Did you know that the Bible is the most read book of all time?
Yes, yes, it’s even more popular than anything Balzac or Proust wrote!
So why not read it in French?
The Bible is all of those things.
Even if you’re not a believer, you better believe the Bible can help you learn French.
You’ll also become more worldly (or heavenly) to boot, as the Bible is a great way to engage with French culture.
So follow me, and let’s get biblical!
So… What Does the Bible Look Like in French?
As you probably already know, the Bible is a collection of texts, or “scriptures,” parts or the whole of which are considered by various religions to be divinely inspired. Broadly speaking, the Bible is comprised of the Old Testament and the New Testament.
The Old Testament is also known as the Tanakh and is the source of Judaism’s canonical texts. It’s also the first part of the Christian canon. The New Testament is widely understood to be the source of Christian theology and morality. The New Testament contains, among other subjects, the life of Jesus Christ and his teachings. Altogether, the Bible consists of 66 books.
Considering that the Old Testament was originally written in Hebrew and the New Testament in Greek, most people read the Bible in translation. In the English-speaking world, the most popular translations are the King James Version and the New International Version.
With regards to your French-learning journey, you should know that there are three notable French translations of the Bible (which we’ll get into below).
In a Verse: Learning French with Bible Study à la Française
Now that you’re on board, here are some ways you can use the Bible to learn French. As always, a bit of elbow grease will be required, but here’s to divine inspiration!
Take advantage of different formats and translations of the French Bible
Not only are there different French translations of the Bible, but there are different formats, so consider what make might reading the Bible in French easier for you. Could you benefit from audio? English translations? Here are a few good options to consider.
- The Louis Segond Bible (LSG). Also known as the LSG and named after a 19th-century Swiss theologian, this is considered to be the classical French equivalent of the English King James Version, which seeks to be as close to the original as possible. The LSG was published in 1910 by l’Alliance biblique.
- Audio and text of the Bible en français courant (BFC). First published in 1982 by l’Alliance biblique, this translation focuses not so much on how the original Bible was written, but what was written. The rather informal register of the BFC makes it great for non-native French speakers.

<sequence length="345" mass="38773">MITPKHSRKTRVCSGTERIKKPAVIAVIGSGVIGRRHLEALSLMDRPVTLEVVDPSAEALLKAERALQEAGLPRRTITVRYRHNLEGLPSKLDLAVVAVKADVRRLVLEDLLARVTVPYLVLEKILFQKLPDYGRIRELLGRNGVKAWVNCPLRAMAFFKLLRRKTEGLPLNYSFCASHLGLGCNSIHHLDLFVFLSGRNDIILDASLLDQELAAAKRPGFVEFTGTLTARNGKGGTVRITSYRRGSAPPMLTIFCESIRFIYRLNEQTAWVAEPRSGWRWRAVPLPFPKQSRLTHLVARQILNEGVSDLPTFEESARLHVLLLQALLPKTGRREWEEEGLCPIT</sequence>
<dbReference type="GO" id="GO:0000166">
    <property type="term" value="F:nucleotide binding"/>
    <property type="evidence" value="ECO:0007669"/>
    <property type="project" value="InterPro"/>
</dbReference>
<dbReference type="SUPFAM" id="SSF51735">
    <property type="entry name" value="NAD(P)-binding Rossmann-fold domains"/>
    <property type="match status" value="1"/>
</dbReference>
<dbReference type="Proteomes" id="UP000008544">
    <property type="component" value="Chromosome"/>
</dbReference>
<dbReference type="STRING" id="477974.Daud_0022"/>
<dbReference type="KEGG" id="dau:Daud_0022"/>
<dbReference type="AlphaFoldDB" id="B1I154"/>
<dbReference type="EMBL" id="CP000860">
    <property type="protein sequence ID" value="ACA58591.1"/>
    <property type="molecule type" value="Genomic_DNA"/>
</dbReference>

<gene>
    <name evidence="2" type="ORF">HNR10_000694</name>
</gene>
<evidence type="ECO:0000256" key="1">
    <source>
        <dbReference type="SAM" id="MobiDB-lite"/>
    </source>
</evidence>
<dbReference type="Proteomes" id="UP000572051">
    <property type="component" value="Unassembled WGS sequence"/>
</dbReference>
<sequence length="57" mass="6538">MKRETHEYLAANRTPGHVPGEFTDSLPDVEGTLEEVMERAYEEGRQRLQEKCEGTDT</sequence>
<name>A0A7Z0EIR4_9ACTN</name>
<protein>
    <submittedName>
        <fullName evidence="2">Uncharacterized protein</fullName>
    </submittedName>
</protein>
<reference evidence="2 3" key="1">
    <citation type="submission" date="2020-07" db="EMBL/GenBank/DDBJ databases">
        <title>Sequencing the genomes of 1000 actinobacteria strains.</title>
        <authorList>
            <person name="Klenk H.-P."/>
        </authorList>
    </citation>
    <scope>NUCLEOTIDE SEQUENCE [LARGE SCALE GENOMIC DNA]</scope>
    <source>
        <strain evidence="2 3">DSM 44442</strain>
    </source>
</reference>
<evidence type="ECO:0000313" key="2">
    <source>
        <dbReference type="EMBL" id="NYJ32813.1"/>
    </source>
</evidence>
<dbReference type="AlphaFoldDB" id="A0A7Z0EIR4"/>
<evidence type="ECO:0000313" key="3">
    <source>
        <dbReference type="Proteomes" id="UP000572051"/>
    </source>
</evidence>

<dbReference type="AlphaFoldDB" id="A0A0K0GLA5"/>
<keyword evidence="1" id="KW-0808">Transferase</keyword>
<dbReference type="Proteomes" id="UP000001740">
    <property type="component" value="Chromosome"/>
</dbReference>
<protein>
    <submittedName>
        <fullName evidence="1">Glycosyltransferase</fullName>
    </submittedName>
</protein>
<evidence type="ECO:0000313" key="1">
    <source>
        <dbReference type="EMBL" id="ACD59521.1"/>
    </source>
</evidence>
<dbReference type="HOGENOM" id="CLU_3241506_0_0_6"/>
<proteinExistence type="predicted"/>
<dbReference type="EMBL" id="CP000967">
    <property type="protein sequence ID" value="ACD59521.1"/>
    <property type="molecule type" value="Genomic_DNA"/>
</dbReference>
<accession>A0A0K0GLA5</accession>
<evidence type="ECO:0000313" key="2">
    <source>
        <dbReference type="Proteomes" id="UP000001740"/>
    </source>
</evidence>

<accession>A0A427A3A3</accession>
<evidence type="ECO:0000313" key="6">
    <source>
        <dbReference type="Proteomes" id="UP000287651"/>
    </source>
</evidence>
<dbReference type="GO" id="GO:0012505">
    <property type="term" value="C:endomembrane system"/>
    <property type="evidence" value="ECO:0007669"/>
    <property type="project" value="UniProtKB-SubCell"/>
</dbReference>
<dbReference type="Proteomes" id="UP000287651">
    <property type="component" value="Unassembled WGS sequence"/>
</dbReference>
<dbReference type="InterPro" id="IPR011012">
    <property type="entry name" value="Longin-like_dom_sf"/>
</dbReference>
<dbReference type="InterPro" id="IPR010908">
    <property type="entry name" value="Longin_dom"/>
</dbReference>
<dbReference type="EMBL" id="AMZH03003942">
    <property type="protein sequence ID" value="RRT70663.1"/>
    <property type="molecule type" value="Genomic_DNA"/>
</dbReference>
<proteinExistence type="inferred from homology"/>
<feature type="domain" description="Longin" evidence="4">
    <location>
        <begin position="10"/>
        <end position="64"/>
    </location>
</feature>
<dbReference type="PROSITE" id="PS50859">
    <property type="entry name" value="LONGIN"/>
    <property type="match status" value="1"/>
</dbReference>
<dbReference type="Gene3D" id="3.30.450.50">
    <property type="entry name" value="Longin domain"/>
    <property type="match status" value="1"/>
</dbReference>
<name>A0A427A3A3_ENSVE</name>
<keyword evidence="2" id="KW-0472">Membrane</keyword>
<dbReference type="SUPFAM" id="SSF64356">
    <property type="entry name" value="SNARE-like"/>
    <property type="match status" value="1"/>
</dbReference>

- Audio and text of the Bible du Semeur (BDS). This is a rather new translation by Biblical scholar Alfred Kuen, published in 1992, with the goal of reaching as wide a 20th-century public as possible, particularly those of evangelical Protestant leanings.
- Bilingual Bible du Semeur/NIV Bible. Here’s another version of the Bible du Semeur that comes with a newer English version of the Bible.
Use online resources to help with your French Bible studies
Aside from the Bible itself, there are plenty of online resources ready to help make the vocab, history and general content of the French Bible more accessible to you.
- Sign language Bible. This is a site containing video recordings of the Bible en langue de signes française (French sign language). Even if the sign language itself isn’t useful for you, you may find the French subtitles handy!
- FluentU. FluentU takes real-world videos from a variety of sources—like movie trailers, music videos and more—and makes them into personalized, culturally enhanced language lessons. You can find videos on various topics that explore the place of religion in French-language culture—such as Christmas traditions in Provence, commemorating the Holocaust in Alsace or the musical rituals of Notre-Dame.
Since this content is material that native French speakers actually watch regularly, you’ll get the opportunity to learn real French the way it’s spoken in modern life.
One quick look will give you an idea of the diverse content found on FluentU:
Love the thought of learning French with native materials but afraid you won’t understand what’s being said? FluentU brings authentic French videos within reach of any learner. Interactive captions guide you along the way, so you never miss a word.
Tap on any word to see a definition, in-context usage examples, audio pronunciation, helpful images and more. For example, if you tap on the word “suit,” then this is what appears on your screen:
Don’t stop there, though. Use FluentU to actively practice all the vocabulary in any video through word lists, flashcards, quizzes and fun activities like “fill in the blank.”